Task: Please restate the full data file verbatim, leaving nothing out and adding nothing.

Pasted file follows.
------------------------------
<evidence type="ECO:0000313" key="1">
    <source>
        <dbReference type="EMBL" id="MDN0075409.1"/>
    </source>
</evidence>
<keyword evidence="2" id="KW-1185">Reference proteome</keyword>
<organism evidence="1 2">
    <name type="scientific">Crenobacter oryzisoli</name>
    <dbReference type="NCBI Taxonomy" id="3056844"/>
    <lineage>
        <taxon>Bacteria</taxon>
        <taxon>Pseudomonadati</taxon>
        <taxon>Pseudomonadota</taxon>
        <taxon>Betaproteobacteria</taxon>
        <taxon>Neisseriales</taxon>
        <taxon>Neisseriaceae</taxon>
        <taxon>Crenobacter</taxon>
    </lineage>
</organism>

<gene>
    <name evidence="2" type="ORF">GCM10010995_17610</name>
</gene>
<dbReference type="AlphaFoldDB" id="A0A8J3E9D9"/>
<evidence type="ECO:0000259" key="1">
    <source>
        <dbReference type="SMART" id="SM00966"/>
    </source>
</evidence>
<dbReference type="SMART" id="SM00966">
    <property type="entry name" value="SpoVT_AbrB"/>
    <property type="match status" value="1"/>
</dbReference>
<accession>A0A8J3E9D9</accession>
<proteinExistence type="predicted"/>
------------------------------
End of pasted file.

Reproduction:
<evidence type="ECO:0000313" key="1">
    <source>
        <dbReference type="EMBL" id="MDN0075409.1"/>
    </source>
</evidence>
<keyword evidence="2" id="KW-1185">Reference proteome</keyword>
<organism evidence="1 2">
    <name type="scientific">Crenobacter oryzisoli</name>
    <dbReference type="NCBI Taxonomy" id="3056844"/>
    <lineage>
        <taxon>Bacteria</taxon>
        <taxon>Pseudomonadati</taxon>
        <taxon>Pseudomonadota</taxon>
        <taxon>Betaproteobacteria</taxon>
        <taxon>Neisseriales</taxon>
        <taxon>Neisseriaceae</taxon>
        <taxon>Crenobacter</taxon>
    </lineage>
</organism>

<gene>
    <name evidence="2" type="ORF">GCM10010995_17610</name>
</gene>
<dbReference type="AlphaFoldDB" id="A0A8J3E9D9"/>
<evidence type="ECO:0000259" key="1">
    <source>
        <dbReference type="SMART" id="SM00966"/>
    </source>
</evidence>
<dbReference type="SMART" id="SM00966">
    <property type="entry name" value="SpoVT_AbrB"/>
    <property type="match status" value="1"/>
</dbReference>
<accession>A0A8J3E9D9</accession>
<proteinExistence type="predicted"/>